In His holy Church, His body, in the preaching, the teaching and the sacraments of His holy Church, the crucified and risen Lord Jesus Christ comes to us, who are rich in the world but poor in God and He proclaims to us how we can become poor in the world that we may become rich in God; i.e. poor in regard to death but rich in regard to life. He calls us to come to His holy Church – the ekklesia, the communion of those who have been called out of darkness – and to unite ourselves to Christ the Son of God in a death like His that we might be raised up in a resurrection like His. We unite ourselves to a death like His and so realize our baptism when we practice Christ’s commandments to love our neighbor, to do good to our enemies, to pray for those who hate us, to attend to the needs of the poor and the needy. More than that, however: we are walking in the light as He is in the light. We are making ourselves ready to receive the good seed of the Word of God as our food and drink that we might become children of light alive in the love of God.

We begin to see the great mercy of God even in His command to Adam not to eat from the serpent’s tree. He said, on the day you eat thereof you will die in death. You will die, but you will not yet be dissolved back into the nothing from which you came. You will still be awake, still have a bloom, like the flower torn from the ground, so that if you will turn to me in repentance, I can graft you onto the True Vine which is Christ, my Son, and make you live again; for I do not desire the death of the sinner but that he turn from his wickedness and live. That is why I send to you my only-begotten Son, that you may see my divine Light shining in the darkness; that you may come to the Light in repentance and unite yourself to Him in the mysteries of the Church and your spirit be made alive again in the Holy Spirit of God, so that you will not perish but receive eternal life.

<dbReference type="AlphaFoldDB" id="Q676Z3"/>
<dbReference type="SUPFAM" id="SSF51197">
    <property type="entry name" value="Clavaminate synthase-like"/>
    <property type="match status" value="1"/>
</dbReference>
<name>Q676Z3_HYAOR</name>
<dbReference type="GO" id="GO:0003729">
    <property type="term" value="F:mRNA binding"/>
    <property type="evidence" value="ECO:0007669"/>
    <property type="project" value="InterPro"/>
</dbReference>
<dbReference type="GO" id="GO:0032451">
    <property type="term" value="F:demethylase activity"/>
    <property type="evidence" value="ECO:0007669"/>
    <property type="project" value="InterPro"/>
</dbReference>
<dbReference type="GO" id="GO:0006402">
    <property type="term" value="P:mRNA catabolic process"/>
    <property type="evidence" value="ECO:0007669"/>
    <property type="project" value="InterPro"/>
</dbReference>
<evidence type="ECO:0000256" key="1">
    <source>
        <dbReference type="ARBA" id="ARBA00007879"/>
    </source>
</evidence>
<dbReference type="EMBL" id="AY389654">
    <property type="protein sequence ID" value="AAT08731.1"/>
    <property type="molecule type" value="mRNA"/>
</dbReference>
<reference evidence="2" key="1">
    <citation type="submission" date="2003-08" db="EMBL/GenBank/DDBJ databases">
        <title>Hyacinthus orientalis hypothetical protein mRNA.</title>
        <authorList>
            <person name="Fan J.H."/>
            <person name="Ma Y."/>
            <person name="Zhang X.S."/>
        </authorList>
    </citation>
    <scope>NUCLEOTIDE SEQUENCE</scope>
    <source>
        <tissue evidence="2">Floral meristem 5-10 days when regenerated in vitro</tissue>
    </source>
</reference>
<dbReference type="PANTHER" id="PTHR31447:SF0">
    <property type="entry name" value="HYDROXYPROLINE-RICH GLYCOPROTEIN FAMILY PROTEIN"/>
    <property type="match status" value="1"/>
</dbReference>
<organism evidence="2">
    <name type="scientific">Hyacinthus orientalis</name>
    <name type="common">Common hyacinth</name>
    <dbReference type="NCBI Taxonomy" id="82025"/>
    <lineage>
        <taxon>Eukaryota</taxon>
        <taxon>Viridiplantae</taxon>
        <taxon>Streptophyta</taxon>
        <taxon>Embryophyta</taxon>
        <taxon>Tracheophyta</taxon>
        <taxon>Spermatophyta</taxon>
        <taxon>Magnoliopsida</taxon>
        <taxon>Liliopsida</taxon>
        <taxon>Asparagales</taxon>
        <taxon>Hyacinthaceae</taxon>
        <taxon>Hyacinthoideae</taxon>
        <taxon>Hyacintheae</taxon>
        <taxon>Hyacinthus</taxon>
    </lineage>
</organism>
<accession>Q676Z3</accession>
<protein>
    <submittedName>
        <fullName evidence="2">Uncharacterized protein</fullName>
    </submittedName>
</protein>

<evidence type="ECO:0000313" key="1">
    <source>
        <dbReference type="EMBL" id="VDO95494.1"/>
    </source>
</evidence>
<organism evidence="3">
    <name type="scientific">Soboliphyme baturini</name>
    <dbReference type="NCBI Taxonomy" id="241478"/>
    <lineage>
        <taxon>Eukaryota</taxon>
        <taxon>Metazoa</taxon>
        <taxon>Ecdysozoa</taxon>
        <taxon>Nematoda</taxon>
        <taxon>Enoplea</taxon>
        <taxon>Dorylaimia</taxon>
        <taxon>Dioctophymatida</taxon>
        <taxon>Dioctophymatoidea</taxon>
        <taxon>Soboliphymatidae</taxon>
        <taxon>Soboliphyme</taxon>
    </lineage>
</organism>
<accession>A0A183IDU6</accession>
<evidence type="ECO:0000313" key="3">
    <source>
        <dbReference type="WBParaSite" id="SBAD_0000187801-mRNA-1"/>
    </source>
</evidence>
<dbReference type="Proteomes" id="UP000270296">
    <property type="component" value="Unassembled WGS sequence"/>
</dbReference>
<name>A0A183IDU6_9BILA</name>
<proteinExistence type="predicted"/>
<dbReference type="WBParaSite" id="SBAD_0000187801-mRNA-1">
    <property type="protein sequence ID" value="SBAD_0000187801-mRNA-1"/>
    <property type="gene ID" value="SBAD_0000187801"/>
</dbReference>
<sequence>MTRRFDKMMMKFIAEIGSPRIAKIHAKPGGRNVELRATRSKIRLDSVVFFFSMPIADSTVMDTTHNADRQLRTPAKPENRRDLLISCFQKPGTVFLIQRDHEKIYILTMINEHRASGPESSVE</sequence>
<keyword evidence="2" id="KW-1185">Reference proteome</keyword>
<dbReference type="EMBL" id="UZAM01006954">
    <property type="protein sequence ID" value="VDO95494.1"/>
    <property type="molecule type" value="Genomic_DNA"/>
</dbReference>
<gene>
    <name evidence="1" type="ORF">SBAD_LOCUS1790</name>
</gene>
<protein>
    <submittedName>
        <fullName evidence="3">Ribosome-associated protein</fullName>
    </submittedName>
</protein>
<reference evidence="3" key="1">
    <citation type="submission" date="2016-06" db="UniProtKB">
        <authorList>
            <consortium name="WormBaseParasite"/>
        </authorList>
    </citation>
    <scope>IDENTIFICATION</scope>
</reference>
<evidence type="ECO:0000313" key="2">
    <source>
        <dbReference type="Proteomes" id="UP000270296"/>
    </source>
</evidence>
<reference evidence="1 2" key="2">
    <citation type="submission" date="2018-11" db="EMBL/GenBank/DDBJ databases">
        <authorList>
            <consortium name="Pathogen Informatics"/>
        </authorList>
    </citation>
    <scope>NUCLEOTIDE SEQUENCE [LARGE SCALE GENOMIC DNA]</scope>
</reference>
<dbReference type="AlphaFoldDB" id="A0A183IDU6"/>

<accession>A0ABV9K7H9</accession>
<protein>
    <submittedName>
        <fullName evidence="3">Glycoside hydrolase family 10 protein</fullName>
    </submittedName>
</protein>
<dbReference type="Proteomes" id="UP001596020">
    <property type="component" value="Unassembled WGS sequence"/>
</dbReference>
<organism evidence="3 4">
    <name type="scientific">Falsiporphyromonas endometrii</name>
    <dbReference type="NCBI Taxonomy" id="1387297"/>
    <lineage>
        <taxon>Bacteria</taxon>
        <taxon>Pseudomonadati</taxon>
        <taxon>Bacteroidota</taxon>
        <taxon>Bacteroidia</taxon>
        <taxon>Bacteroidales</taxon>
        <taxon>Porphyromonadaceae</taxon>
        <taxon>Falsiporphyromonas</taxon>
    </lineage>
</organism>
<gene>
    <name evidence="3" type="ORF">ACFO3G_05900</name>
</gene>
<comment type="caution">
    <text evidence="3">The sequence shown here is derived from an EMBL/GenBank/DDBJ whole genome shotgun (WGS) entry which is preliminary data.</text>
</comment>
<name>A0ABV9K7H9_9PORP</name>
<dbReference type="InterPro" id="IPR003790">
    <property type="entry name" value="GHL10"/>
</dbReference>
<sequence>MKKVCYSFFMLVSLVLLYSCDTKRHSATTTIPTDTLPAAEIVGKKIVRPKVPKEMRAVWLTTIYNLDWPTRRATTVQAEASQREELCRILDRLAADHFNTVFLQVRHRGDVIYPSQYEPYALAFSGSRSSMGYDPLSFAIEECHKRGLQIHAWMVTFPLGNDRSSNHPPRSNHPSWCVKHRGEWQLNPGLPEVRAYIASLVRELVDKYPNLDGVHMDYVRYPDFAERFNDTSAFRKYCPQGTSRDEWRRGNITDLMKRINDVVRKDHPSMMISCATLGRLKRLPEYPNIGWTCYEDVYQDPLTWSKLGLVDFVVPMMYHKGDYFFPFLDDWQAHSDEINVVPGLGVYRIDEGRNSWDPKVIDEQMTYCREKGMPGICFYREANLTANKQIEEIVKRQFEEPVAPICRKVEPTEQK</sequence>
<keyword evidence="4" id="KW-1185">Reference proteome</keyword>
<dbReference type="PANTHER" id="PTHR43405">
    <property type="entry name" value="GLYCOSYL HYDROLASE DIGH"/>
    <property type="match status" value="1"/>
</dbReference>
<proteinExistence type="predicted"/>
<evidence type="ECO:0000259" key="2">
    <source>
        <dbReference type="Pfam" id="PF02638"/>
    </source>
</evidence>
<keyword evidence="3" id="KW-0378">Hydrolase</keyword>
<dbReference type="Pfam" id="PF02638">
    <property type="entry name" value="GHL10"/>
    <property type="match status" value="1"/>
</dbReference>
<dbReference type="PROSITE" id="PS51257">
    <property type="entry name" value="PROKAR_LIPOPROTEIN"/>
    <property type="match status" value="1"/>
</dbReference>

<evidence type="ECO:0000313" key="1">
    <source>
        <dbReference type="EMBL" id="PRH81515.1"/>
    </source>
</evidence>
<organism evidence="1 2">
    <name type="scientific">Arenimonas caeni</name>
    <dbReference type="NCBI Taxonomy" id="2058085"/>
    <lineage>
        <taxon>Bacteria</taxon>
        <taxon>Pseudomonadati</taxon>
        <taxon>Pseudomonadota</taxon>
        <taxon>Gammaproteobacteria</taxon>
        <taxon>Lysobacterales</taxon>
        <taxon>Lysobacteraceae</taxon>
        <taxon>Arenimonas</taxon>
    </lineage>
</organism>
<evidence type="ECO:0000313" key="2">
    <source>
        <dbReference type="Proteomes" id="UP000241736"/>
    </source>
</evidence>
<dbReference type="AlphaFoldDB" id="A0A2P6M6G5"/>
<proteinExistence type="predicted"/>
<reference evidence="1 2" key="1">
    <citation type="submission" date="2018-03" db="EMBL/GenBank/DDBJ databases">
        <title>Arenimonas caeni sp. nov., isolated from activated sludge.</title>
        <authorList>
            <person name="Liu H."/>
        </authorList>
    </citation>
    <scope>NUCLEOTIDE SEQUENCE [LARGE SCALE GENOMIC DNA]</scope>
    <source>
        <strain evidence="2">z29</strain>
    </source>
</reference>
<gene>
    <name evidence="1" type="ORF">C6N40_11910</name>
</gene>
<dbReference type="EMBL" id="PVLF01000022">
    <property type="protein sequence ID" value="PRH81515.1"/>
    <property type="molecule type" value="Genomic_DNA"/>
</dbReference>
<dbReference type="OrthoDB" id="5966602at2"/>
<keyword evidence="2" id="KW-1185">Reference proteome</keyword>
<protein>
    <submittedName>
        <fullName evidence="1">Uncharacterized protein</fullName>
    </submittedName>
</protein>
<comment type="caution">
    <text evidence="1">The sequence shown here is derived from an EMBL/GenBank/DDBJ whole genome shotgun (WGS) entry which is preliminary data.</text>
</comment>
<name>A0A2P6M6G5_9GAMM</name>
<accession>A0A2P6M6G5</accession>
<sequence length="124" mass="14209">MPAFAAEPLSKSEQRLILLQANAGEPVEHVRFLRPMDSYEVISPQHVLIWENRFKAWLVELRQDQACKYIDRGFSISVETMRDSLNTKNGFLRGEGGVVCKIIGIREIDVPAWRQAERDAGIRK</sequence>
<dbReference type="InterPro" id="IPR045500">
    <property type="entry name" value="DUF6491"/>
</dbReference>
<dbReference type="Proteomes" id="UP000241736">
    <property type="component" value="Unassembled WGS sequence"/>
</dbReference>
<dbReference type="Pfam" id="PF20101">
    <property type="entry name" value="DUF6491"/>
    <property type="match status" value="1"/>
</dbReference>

Let us the faithful understand the teaching of our Faith that we may act on it for our life. We were dead in our trespasses, but in the mysteries of Christ’s Holy Church, we have seen the true Light, we have received the Heavenly Spirit. The seed of divine life has been sown in our mortal bodies. Let us show love to one another by each one of us taking up the cross of repentance to descend into the closet of our heart there to pray to the Living God that He would come and abide in us and cleanse us from every impurity and save our souls. With our mind in our heart in unceasing prayer, let us walk in the commandments of Christ and nurture the seed of life that has been sown in our bodies in the mysteries of the Church. Let us cultivate a broken and contrite heart, a spirit of humility and reverence for one another and for our fellow man. Let us practice towards each other the love that Christ has shown to us. Let us come out of ourselves in love for God and make ourselves conscious of the needs of others in the communion of Christ’s Holy Church so that in God we might be made children of God, children of light and life. Amen.

[1] Eph 2:1-3